With Funchess threatening, it will be a struggle for defenses to cover everything. Minnesota tries to play it safe by rushing three, which gives Gardner time. Despite the fact that they have eight guys in coverage their fear of Gardner's scrambling ability pulls guys out of relevant coverage, and while they could still put one of those safety guys back there, Dileo's route up the seam will give hypothetical safety a choice between those two folks and Gardner should have an option either way.
with this post.
Does the Funchess Stumble have anything to do with the pass being behind him? Maybe Gardner caught it and thought Funchess would slow down more than he did.
Also, on that second play, to throw it on time, Gardner would have had to throw it right when he got to his 7 step drop. He wouldn't have time to read it before throwing IMO. He then had to throw slightly behind target to miss the LB in zone coverage.
I am not trying to make excuses for Devin's inaccuracies. But I feel like on some of the throws, they can at least be justified as to why they aren't perfect. And to be honest, if they are caught then I don't care.
I also noticed that the one pass that was thrown behind to Funchess was thrown so that he did not have to throw over the definsive player. The announcer seemed to want to push the story that Gardner was inaccurate, despite any evidence that did not support this.
Oh god yes^
I can't remember an announcer duo more oblivious to what was going on in front of them while they gleefully tore a guy down. Even the NFL guys doing Mike Vick's first games back were kid gloving compared to Patrick and Cunningham vs. Devin Gardner this game.
You did not simply point out that Funchess slipped. You said he slipped and Gardner still overthrew him, followed by questioning Gardner's confidence in his throws. The implication that Gardner's underthrow would have been even worse if Funchess hadn't slipped is obvious. I won't believe you if you deny that's what you ihought. You didn't need to defend your previous post and misrepresenting what you said is not a good way to do so.
The thing is, Gardner is supposed to make his read during the drop and release the ball at the time his last foot hits--not make the drop, then make his reads, and then throw. He definitely seems to be improving, but late throws have been one of his biggest issues.
Brady Hoke wearing 1970s glitter outfit.
If you're Borges, which ceiling* do you push Funchess towards? Gronk or Megatron?
Gronk is 6'6" 265#
Calvin Johnson is 6'5" 236#
Should he focus on adding size and blocking? Or adding speed and route running?
* - obviously either would be amazing, as both guys are matchup nightmares. Not saying Funchess could be either, but... (NTB) he could go either "giant wide-out" or "freak playing TE"
Funchess will NEVER be as fast as Megatron. Though they are roughly the same size, Funchess isn't going to be a WR in the NFL. He's a guy who is almost certainly destined for the Dallas Clark, Joseph Fauria, Tony Scheffler type of role at the next level.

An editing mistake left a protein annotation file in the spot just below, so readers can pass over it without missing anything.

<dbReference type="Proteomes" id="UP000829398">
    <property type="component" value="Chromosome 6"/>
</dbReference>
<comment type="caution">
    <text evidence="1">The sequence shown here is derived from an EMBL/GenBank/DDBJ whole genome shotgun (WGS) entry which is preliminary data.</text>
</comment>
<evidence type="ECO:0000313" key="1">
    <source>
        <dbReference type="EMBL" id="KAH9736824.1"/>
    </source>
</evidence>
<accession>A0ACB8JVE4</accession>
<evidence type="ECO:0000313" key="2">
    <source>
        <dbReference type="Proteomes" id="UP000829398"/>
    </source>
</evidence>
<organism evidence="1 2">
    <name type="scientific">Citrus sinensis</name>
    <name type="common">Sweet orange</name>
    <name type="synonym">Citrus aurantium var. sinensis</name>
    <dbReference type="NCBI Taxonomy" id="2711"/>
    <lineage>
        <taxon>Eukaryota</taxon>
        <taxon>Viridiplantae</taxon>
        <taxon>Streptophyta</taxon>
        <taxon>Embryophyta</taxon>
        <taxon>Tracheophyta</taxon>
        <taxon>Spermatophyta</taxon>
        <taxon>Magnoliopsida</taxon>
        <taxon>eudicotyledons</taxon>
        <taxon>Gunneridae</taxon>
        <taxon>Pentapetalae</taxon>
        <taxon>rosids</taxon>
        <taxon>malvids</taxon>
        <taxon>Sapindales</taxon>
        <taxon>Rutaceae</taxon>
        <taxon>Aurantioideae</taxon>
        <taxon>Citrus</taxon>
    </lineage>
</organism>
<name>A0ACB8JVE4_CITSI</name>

He's also probably never going to be Gronk--I'm just not sure Funchess will ever be much of a blocker. I think he's closer to Gronk than Megatron, but I do believe that Fauria is a better comparison.
Funchess didn't gain any weight from last year, and his routes have seemed crisp over the last 2 years, and his hands have been very good. He's shown he's not great at blocking and even admitted he wasn't interested in hitting when he first got here. If he's a 6'5" Junior hemmingway, I'll take it all day with Gallon on the other side, and Butt/Dileo as third threats.
Don't forget Chesson. He's starting to come on as well. He made a nice adjustment to the ball on his longer reception Saturday. I like him on the middle screen play as well.
That middle screen was ready to bust, but I think Chesson rushed it. He ends up running right into a guy Bryant was managing. If he slows down a little, he catches without his momentum taking him into that tackler. Upfield the blocks were there
Chesson has looked good as well. I'm guessing those 5 will get 90% of the snaps from now on for recievers. I also am looking forward to Kerridge getting passes out of the backfield, once or twice a game. I'm guessing they are still waiting for the run to develop before they do this.
Herman Moore is a better Lion WR comp than Calvin.
Herman Moore is a better Lion WR comp than Calvin.
This is one of those situations where I can see the DC's logic clearly. You have already figured out some of the things that were important to MInnesota to defend:
You've now used four of your available eight defenders in pass coverage (two for Gallon). You're left with three DBs and one LB to cover the bunch.
If you've scouted Michigan--which you most certainly have--you know Al Borges loves to use the bunch on third down to get open players by using a similar route tree to what he employs here. One guy heads for the sideline (usually the inside guy), one guy heads inside the hashes, and one guy tries to take the top off the defense by going deep.
USUALLY--and in fact, later in this very game--the pass goes to the guy heading to the sideline, because his man has had to move through the trash trying to get to him and he's often open. This is similar to what happened on the Dileo play (pass off his finger tips when he was WIDE open) though they may have been in zone on that one. If it doesn't go to the sideline, it usually goes to the inside guy (also Dileo in many cases). I don't think I've ever seen this route tree go to the deep man, whom I believe usually runs a fade or corner.